• Recent Posts: Influencer Relations

    Saying farewell to David Bradshaw

    Saying farewell to David Bradshaw

    A funeral and celebration for David Bradshaw (shown left in this 2000 Ovum awayday photo, arm raised, with me and other colleagues) is to take place at West Norwood Crematorium, London SE27 at 2.45pm on Tuesday 23rd August and after at the Amba Hotel above London’s Charing Cross Station, on the Strand. David considered that that Ovum in that incarnation was […]

    David Bradshaw 1953-2016

    David Bradshaw 1953-2016

    David Bradshaw, one of the colleagues I worked with during my time as an analyst at Ovum, died on August 11. He led Cloud research in Europe for IDC, whose statement is below. David played a unique role at Ovum, bridging its telecoms and IT groups in the late 1990s by looking at computer-telecoms integration areas like CRM, which I […]

    AR managers are failing with consulting firms

    AR managers are failing with consulting firms

    Reflecting the paradoxical position of many clients, Kea’s Analyst Attitude Survey also goes to a wide range of consultants who play similar roles to analysts and are often employed by analyst firms. The responses to the current survey show that consultants are generally much less happy with their relationships with AR teams than analysts are. The paradox is that as […]

    Fersht: some IIAR award-winners “just tick the boxes”

    Fersht: some IIAR award-winners “just tick the boxes”

    Some of the firms mentioned by the IIAR’s analyst team awards fall short of excellence. That’s the verdict of several hundred analysts who took our Analyst Attitude Survey, and of the CEO of one of the top analyst firms. Phil Fersht left the comment below on our criticism of the IIAR awards. We thought we’d reprint it together with the […]

    Do the IIAR awards simply reward large firms?

    Do the IIAR awards simply reward large firms?

    The 2016 Institute for Industry Analyst Relations’ awards seem to be rewarding firms for the scale of their analyst relations, rather than their quality. In a blog post on July 6th, the IIAR awarded IBM the status of best analyst relations teams, with Cisco, Dell and HP as runners-up. Together with Microsoft, which outsources much of its analyst relations to […]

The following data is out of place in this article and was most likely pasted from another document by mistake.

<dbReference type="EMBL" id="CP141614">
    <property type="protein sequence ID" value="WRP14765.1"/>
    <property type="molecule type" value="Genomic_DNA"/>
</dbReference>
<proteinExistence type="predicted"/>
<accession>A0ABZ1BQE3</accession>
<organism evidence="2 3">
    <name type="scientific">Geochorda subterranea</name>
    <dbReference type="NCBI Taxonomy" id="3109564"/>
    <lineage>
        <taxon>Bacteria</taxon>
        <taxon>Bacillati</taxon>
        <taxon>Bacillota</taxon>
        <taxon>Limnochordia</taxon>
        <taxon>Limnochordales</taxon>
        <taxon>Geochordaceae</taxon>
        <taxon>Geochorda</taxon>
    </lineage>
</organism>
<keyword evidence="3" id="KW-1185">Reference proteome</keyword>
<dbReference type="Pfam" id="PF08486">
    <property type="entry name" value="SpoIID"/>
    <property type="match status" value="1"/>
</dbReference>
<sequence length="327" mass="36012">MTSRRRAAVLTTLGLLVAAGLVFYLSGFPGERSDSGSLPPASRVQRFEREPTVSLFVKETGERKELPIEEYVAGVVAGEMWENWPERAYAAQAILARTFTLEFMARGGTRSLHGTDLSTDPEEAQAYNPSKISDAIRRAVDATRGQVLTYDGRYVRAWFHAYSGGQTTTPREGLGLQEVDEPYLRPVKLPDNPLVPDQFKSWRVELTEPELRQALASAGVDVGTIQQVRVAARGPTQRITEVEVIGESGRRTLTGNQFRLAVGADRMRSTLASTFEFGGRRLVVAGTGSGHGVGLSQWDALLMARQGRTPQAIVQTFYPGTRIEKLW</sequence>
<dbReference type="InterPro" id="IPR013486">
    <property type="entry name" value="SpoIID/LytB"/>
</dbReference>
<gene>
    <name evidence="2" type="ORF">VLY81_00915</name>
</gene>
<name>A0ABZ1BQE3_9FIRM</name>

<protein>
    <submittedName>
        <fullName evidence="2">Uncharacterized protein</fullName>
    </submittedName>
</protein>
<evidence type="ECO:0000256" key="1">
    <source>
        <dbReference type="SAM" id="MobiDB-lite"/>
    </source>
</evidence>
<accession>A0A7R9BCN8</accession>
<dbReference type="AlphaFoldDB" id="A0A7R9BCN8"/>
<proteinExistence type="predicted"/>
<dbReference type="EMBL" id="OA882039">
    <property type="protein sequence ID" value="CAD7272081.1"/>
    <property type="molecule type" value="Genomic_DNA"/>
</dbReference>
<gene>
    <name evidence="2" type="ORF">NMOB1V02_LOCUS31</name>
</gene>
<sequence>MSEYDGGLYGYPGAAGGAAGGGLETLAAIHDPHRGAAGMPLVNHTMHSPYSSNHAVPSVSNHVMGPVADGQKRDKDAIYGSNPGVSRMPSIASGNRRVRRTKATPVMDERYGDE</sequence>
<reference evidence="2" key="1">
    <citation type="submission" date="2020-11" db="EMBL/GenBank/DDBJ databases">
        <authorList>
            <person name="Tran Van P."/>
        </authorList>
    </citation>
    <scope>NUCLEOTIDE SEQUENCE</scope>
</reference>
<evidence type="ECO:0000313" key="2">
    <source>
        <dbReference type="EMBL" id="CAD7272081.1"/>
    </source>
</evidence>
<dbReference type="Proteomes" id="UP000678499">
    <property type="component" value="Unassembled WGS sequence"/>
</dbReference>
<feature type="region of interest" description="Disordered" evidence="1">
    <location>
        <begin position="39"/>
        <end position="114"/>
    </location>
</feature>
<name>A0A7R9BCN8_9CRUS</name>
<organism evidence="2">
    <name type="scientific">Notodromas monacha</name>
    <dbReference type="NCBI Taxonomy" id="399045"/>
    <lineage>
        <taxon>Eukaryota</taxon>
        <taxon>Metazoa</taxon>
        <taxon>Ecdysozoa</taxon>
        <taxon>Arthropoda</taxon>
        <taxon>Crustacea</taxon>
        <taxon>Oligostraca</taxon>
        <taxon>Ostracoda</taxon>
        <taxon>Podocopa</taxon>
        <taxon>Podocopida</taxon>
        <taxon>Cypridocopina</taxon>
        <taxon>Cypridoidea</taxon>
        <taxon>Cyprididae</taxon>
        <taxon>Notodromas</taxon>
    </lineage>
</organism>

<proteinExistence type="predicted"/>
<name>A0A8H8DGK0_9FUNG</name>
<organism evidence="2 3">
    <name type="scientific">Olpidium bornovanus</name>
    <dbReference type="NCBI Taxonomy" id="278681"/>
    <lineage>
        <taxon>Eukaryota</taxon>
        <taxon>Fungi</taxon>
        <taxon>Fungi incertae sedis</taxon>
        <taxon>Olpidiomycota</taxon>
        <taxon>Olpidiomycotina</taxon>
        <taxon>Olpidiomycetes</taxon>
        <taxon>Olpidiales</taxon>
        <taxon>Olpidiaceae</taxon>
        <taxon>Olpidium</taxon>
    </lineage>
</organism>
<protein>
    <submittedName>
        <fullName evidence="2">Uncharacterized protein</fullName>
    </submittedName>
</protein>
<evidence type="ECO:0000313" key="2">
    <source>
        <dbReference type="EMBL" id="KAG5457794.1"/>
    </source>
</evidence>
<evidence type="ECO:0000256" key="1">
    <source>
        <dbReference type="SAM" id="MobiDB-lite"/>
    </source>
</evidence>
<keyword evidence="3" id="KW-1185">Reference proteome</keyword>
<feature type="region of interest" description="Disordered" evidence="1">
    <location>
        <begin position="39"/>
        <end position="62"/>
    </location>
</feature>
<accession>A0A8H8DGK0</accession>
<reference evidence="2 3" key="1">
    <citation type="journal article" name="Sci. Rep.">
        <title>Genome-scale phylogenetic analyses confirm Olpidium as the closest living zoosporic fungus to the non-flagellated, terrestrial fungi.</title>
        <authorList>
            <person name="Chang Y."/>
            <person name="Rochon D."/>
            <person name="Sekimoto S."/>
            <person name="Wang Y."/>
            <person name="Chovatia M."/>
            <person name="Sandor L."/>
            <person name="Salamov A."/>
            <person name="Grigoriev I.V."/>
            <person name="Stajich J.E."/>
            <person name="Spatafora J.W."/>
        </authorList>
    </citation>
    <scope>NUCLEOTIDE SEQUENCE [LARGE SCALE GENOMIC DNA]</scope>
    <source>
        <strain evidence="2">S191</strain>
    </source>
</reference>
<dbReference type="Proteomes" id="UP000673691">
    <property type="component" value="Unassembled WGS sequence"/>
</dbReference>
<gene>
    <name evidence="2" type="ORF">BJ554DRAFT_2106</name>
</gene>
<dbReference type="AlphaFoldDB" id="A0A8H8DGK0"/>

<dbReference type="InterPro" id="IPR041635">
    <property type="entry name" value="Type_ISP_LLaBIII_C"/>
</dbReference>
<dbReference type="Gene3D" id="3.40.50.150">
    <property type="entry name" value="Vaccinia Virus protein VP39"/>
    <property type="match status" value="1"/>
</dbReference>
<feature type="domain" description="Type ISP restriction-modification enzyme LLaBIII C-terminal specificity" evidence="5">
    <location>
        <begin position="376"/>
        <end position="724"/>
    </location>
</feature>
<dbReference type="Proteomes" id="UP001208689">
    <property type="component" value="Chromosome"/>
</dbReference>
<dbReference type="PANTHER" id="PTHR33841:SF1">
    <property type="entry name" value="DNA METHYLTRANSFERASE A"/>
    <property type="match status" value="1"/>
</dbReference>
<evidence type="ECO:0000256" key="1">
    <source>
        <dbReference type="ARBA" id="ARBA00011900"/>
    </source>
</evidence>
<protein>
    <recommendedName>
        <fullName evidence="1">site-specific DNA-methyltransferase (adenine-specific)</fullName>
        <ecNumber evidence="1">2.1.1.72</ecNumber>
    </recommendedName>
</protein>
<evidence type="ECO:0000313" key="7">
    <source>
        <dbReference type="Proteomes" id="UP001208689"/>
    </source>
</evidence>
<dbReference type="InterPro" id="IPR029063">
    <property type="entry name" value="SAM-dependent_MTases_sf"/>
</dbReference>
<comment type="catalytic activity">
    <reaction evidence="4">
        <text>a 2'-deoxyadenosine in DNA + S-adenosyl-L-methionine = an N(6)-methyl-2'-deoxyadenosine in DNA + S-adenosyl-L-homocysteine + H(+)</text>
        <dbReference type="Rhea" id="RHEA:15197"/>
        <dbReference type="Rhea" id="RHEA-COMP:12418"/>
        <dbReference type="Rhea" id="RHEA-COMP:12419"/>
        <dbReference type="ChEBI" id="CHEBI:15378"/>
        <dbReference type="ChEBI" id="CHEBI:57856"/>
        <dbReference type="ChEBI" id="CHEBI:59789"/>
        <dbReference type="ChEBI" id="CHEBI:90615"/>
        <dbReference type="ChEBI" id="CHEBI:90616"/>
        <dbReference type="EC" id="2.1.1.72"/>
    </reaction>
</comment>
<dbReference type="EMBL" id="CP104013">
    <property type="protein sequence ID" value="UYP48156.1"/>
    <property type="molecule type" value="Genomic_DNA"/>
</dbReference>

Who are you? Analysts better make sure they are in the AR databases.

icon-tools.jpgHow do AR teams get the information for building and ranking analyst lists? How do they know the people claiming they are analysts really are analysts? In many cases, the AR professional will look it up in a commercially available AR database or contract with an AR services firm that has analyst list creation product.

Are you in the database? Is the information accurate?

One of the important AR tools that AR teams have is their trusty Analyst Relationship Management application (ARM tool, think CRM specifically for AR) or standalone analyst database. The reason why these tools are so valuable is that the database is maintained by the vendor, saving AR the grunt work of tracking an ever changing universe of analysts.

AR teams use the electronic directories all the time to create new or to refresh existing analyst lists. Just go into ARM’s analyst search function, use filters like coverage or geography and bingo! a list of analysts is generated. If the AR manager has bandwidth and are so inclined, they will do some additional research. However, if they are pressed for time, then they simply go with the list from analyst database. A consequence of this is that if an analyst is not in the analyst database or the information is not up-to-date, then a relevant analyst might be left off of the list. Sorry about that.

Another way AR generates or refreshes analyst lists is by using services from dedicated AR firms or major PR firms with dedicated AR practices. For example, my team at my former employer used the Analyst Strategy Group (ASG). Why should I use an outside service if I clearly have the skills and access to ARinsight’s Architect ARM? Well, it was because I wanted a fresh set of eyes looking at a list or I wanted additional research done and I didn’t have the time.

These databases are used in real time to vet callers as well. An ARM or analyst database is a great resource when AR gets e-mails or calls from individuals they don’t know claiming to be analysts, especially if they are asking for sensitive data. If the firm and the individual are not in the ARM or analyst database, the AR professional will likely politely tell them that they cannot respond to their request.

Tekrati’s Barbara French made an interesting point in an e-mail exchange over an earlier version of this post: “Your post touches on an important topic: Analysts need to manage their own reputation.  Many research companies are unwilling to invest in promoting their research bench beyond their own client/partner base.  I understand what’s driving this trend, but on the other hand, I can only recommend analysts I know about.”

Databases

AR service providers that do analyst list creation

Editor’s Note: A version of this post was originally posted on Carter’s former employer AR blog.

Bottom Line: SageCircle’s advice to analysts, especially at boutiques and single practitioners, is to make sure your firm and your personal data are in the AR databases and known to the AR services vendors.

Question: AR teams – Which tools or databases do you use to track the changing analyst landscape?

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